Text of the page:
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After 40 years a-roving, the simple life still suits John

By Western Morning News  |  Posted: February 23, 2013

John Treagood, a familiar figure around Exeter with his horse and wagon. After 40 years on the road – and at the age of 76 – he still prefers the simple life PICTURES: Matt Austin

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As these striking new photos show, John Treagood has the face of a man who has been on the road for more than 40 years and seen a great deal.

Anyone who drives around the outskirts of Exeter, at Ide or Exminster, or even on the bypass near Countess Wear, will have seen John, his wagon pulled by his even-tempered Irish cob horse, Glidor.

Many will have driven past the little convoy or seen it parked up on a roundabout or waste patch, but few stop – and then only to snatch a photograph of a man who would rather be left alone.

Photographer Matt Austin spotted John making a fire outside his wagon and stopped. "There are a lot of photographers out here," said John – but with a smile on his craggy face.

John lectured in environmental studies in Yorkshire but turned his back on mainstream life 40 years ago when he went out for a walk and didn't stop. He walked to the Westcountry, bought a horse and wagon when he had saved enough money, and built a wagon based on a Kentish bow top design.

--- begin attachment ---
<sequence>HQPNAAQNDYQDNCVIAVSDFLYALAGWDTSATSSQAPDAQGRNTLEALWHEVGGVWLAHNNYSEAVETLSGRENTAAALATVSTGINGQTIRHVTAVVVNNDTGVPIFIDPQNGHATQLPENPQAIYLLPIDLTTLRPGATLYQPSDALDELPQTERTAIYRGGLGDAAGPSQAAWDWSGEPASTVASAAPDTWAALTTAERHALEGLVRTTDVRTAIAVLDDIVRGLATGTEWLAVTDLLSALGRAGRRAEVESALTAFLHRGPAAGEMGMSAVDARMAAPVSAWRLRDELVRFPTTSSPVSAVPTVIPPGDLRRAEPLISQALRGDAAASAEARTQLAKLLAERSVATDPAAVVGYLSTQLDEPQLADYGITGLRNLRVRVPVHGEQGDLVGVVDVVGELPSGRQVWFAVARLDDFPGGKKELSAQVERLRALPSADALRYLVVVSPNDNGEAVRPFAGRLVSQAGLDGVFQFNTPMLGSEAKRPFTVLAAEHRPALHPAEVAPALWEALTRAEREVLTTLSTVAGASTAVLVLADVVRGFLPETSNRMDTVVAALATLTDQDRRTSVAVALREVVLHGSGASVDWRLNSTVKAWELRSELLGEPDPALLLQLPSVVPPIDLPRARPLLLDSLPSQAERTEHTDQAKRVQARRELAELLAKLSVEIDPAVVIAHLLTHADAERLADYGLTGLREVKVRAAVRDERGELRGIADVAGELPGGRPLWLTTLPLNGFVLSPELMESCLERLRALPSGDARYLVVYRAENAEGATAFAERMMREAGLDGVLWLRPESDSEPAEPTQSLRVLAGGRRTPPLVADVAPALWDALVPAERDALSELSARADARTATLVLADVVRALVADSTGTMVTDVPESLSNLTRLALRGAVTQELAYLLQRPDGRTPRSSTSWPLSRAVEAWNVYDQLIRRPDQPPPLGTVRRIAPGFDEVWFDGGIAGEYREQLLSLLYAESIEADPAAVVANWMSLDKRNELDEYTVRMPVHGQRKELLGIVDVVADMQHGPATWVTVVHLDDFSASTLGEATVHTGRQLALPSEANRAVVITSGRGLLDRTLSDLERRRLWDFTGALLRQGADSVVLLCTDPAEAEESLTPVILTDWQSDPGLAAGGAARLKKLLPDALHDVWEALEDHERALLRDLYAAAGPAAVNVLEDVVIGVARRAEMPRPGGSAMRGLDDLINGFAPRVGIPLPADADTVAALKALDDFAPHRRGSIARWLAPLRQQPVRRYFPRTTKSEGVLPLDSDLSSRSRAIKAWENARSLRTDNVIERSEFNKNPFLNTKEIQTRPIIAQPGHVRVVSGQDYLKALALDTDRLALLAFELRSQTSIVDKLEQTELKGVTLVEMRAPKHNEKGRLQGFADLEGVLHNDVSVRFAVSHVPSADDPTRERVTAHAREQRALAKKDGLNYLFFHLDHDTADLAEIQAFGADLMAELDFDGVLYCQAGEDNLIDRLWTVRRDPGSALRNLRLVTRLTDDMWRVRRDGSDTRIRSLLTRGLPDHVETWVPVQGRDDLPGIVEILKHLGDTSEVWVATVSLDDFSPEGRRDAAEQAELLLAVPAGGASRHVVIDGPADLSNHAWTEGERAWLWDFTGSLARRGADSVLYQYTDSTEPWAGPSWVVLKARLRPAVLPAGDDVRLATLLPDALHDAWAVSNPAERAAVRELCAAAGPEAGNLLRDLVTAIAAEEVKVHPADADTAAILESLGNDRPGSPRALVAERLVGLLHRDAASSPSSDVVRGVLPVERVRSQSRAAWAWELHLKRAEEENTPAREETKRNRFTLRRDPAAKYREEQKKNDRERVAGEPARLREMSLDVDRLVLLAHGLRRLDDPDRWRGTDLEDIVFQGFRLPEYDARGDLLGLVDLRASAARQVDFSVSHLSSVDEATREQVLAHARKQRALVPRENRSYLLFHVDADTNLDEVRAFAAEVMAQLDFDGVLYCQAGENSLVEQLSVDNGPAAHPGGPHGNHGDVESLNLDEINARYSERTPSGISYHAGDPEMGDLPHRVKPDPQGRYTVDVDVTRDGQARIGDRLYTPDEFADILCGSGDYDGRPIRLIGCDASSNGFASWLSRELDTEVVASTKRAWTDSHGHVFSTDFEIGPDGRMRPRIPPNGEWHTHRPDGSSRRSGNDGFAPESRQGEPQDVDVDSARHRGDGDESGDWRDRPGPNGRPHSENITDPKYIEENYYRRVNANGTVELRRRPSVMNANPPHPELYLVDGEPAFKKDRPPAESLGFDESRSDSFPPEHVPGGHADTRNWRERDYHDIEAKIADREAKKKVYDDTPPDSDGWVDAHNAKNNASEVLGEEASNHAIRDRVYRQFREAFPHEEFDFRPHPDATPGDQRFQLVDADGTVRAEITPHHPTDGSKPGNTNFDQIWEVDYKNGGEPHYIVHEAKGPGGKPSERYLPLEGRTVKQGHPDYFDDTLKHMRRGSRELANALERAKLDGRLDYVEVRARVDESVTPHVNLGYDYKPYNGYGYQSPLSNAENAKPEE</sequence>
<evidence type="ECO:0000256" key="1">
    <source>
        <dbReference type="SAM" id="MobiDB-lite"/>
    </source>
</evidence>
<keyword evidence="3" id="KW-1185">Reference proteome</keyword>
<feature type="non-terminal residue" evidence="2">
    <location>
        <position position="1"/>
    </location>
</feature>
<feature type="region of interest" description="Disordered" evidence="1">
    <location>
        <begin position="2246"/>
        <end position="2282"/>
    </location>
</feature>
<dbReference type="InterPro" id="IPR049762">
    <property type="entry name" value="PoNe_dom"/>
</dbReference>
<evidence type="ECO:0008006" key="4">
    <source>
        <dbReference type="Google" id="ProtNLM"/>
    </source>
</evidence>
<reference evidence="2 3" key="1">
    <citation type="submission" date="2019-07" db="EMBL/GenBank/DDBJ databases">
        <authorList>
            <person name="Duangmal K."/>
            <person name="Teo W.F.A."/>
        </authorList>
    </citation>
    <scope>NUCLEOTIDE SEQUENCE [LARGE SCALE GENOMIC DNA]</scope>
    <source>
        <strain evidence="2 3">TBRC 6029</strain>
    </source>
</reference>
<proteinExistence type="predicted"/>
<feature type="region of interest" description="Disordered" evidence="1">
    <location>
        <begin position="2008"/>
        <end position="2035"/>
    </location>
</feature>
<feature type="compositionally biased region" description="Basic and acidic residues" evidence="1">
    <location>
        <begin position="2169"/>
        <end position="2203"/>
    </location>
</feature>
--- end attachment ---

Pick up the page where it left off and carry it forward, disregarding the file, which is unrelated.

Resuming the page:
In a rare interview four years ago, John, now 76, said: "People come up to me all the time and say 'I wish had the guts to do what you've done'. But it doesn't take guts, just madness. "It's mad in my world and sane in their world. A recession doesn't affect our life."

Even though he is entitled as a pensioner, John does not take any state benefits, declaring: "It is immoral." He makes money doing odd jobs such as pruning hedges, while collecting water from streams and food from the landscape on his travels. In his van you might find a few pheasants hanging, and John eats and picks berries and vegetables along his way.

He drinks three pints of water a day to "rid himself of impurities", while old Glidor will sink ten of the 15 gallons of water he collects daily. He cuts up carrots and apples for his beloved equine friend.

John is rarely ill, but he did slip from his caravan in the frost recently, breaking his arm. But he didn't seek hospital treatment until three days after the incident, having walked four miles to a friend for help. He enjoys smoking but his only hint of modern life is an old wind-up radio, to listen to country and western music.

He paints his caravan each spring after checking for woodworm and says he will have it painted black when he needs "to let everyone know I have died".

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